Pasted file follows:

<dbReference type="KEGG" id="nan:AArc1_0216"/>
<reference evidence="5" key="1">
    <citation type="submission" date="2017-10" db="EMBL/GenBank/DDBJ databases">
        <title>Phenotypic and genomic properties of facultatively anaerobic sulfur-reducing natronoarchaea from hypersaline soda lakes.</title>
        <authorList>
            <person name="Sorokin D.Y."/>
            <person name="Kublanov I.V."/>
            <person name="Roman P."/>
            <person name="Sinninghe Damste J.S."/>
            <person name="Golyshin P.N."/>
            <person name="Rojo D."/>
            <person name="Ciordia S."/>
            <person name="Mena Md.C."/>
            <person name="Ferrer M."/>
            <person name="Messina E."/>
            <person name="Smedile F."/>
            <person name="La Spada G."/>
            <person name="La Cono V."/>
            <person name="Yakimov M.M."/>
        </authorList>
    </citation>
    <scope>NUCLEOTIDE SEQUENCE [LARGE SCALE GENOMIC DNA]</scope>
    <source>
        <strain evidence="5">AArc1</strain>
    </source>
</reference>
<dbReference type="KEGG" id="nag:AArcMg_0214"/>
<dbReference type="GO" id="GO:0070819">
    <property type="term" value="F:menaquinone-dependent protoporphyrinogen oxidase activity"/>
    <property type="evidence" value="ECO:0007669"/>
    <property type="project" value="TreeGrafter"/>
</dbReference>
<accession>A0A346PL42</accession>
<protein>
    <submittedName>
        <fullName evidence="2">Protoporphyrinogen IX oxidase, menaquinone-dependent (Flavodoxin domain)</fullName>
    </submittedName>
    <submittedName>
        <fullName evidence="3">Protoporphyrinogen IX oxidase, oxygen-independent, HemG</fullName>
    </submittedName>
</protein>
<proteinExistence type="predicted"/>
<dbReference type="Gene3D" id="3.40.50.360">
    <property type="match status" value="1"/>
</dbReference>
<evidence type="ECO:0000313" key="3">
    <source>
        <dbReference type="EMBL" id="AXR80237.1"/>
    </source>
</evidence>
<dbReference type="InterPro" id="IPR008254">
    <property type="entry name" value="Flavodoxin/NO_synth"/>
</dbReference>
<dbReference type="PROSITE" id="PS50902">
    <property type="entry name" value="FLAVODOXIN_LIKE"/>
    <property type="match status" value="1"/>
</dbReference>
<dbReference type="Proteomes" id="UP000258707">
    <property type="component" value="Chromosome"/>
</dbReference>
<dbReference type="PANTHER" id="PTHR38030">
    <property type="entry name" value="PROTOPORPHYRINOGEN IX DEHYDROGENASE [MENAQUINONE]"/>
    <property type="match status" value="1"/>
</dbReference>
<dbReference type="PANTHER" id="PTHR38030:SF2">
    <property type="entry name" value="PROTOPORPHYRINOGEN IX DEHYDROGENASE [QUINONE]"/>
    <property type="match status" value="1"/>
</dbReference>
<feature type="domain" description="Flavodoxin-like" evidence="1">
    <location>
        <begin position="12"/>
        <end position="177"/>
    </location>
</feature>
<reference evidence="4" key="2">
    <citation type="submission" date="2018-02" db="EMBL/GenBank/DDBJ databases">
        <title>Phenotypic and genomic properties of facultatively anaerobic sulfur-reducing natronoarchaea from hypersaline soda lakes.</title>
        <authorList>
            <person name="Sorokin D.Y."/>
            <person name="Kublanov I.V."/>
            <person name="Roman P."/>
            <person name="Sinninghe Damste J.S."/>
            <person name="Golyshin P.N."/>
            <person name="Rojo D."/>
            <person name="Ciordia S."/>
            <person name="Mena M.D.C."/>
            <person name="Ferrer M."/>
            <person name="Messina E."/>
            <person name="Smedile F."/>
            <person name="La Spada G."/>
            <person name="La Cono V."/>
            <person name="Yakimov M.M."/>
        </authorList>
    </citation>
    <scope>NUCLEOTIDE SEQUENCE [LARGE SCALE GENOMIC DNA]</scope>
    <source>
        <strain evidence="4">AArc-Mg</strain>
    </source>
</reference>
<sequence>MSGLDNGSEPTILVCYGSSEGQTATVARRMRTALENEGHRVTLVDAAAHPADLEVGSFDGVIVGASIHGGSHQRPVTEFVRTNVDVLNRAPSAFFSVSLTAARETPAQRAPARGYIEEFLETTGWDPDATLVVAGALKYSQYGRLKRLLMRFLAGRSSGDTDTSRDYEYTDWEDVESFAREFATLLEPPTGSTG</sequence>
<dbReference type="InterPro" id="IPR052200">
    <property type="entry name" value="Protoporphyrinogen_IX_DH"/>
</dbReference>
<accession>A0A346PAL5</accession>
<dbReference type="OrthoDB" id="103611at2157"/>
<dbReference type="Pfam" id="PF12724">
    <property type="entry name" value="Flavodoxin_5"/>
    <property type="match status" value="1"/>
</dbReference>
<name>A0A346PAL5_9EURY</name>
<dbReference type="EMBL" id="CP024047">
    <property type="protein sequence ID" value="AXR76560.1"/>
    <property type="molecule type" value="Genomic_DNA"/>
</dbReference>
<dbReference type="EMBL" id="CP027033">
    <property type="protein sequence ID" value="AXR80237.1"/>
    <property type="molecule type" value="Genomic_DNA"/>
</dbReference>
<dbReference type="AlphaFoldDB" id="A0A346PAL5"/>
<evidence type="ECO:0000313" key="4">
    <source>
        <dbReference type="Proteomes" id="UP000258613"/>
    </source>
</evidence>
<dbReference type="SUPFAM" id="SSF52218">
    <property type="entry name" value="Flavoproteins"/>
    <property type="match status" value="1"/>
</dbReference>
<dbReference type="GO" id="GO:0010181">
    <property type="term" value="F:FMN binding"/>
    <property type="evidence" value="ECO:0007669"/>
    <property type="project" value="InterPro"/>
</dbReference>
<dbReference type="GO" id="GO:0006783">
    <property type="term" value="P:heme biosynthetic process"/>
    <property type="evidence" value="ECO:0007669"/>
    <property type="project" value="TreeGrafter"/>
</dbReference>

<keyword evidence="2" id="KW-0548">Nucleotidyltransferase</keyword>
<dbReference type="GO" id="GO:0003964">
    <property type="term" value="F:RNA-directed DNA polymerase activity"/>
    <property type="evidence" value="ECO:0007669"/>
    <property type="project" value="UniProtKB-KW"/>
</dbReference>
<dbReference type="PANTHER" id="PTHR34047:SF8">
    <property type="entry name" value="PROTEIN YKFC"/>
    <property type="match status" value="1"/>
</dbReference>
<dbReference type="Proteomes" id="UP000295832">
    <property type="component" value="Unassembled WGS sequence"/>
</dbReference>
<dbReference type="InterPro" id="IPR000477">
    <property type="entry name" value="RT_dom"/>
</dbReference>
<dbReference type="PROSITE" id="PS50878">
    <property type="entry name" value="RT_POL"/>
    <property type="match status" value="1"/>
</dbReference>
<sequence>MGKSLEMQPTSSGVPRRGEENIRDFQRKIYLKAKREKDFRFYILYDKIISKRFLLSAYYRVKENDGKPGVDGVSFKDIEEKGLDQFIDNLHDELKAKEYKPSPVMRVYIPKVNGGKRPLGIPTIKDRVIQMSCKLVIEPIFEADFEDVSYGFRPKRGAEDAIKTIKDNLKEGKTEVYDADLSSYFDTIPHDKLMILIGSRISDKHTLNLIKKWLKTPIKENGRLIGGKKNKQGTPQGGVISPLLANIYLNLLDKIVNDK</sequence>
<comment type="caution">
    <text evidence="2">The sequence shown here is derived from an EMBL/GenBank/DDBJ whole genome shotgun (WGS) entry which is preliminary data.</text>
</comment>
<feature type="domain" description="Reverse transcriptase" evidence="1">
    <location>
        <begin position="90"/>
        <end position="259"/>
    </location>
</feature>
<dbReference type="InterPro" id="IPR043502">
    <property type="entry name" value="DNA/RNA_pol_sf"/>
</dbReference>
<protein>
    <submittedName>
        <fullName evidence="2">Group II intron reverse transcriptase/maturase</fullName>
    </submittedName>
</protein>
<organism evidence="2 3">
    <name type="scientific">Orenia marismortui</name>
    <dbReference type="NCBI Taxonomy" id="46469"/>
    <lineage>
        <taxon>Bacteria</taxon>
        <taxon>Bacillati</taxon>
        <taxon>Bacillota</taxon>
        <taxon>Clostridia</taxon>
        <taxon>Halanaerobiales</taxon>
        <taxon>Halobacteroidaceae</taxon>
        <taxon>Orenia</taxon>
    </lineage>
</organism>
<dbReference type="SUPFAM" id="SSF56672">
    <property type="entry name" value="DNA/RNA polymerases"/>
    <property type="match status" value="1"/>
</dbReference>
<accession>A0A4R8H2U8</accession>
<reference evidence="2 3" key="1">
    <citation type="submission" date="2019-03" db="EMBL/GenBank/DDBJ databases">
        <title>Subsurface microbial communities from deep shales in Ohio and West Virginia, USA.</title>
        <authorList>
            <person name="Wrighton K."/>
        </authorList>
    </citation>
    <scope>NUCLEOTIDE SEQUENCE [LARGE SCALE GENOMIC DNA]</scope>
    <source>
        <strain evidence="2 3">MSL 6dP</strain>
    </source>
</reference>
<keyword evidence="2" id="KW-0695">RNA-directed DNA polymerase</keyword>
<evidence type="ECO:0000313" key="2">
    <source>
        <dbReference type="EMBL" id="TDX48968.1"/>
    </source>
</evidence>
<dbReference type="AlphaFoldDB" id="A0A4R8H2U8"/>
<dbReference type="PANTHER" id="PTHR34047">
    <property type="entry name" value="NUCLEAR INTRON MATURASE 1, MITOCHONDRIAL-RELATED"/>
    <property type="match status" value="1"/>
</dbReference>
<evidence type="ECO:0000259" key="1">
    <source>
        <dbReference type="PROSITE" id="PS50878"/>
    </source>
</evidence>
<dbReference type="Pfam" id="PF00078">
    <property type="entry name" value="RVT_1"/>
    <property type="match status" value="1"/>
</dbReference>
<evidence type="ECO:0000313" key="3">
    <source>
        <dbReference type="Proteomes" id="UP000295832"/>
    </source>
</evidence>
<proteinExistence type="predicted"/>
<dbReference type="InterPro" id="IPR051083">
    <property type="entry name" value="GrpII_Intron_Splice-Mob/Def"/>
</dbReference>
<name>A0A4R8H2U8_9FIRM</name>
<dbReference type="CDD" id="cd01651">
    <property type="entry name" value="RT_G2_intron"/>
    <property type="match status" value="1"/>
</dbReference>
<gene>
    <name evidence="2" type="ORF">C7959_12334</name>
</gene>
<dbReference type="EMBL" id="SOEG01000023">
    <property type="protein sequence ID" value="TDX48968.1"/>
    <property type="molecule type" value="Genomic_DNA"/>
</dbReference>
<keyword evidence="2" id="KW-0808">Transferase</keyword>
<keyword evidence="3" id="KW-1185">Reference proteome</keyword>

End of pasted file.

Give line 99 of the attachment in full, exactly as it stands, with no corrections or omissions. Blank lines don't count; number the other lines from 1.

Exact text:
</reference>